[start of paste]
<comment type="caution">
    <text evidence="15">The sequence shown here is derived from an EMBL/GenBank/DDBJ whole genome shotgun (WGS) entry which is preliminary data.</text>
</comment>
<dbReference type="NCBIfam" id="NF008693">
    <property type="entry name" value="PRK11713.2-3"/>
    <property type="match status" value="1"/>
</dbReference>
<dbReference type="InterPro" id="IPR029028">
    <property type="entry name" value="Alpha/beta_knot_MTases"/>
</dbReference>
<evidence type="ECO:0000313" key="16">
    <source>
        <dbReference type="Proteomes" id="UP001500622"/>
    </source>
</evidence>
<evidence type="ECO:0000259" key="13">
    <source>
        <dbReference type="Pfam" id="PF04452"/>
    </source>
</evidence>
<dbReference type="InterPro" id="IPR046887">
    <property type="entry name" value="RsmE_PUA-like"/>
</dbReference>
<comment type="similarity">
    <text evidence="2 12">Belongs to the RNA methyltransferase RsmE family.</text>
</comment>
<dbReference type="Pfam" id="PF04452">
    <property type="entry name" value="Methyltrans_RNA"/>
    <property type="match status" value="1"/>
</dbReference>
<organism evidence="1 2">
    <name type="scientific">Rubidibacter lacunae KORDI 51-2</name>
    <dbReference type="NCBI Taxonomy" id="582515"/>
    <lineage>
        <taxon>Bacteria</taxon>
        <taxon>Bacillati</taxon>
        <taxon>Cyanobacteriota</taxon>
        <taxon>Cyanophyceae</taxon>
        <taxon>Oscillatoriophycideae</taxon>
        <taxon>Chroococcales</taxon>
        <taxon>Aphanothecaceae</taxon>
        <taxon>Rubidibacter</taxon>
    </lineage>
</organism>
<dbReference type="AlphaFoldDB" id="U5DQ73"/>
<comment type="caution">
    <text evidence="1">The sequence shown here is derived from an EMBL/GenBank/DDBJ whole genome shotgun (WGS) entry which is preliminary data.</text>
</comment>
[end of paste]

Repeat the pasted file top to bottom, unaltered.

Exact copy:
<comment type="caution">
    <text evidence="15">The sequence shown here is derived from an EMBL/GenBank/DDBJ whole genome shotgun (WGS) entry which is preliminary data.</text>
</comment>
<dbReference type="NCBIfam" id="NF008693">
    <property type="entry name" value="PRK11713.2-3"/>
    <property type="match status" value="1"/>
</dbReference>
<dbReference type="InterPro" id="IPR029028">
    <property type="entry name" value="Alpha/beta_knot_MTases"/>
</dbReference>
<evidence type="ECO:0000313" key="16">
    <source>
        <dbReference type="Proteomes" id="UP001500622"/>
    </source>
</evidence>
<evidence type="ECO:0000259" key="13">
    <source>
        <dbReference type="Pfam" id="PF04452"/>
    </source>
</evidence>
<dbReference type="InterPro" id="IPR046887">
    <property type="entry name" value="RsmE_PUA-like"/>
</dbReference>
<comment type="similarity">
    <text evidence="2 12">Belongs to the RNA methyltransferase RsmE family.</text>
</comment>
<dbReference type="Pfam" id="PF04452">
    <property type="entry name" value="Methyltrans_RNA"/>
    <property type="match status" value="1"/>
</dbReference>
<organism evidence="1 2">
    <name type="scientific">Rubidibacter lacunae KORDI 51-2</name>
    <dbReference type="NCBI Taxonomy" id="582515"/>
    <lineage>
        <taxon>Bacteria</taxon>
        <taxon>Bacillati</taxon>
        <taxon>Cyanobacteriota</taxon>
        <taxon>Cyanophyceae</taxon>
        <taxon>Oscillatoriophycideae</taxon>
        <taxon>Chroococcales</taxon>
        <taxon>Aphanothecaceae</taxon>
        <taxon>Rubidibacter</taxon>
    </lineage>
</organism>
<dbReference type="AlphaFoldDB" id="U5DQ73"/>
<comment type="caution">
    <text evidence="1">The sequence shown here is derived from an EMBL/GenBank/DDBJ whole genome shotgun (WGS) entry which is preliminary data.</text>
</comment>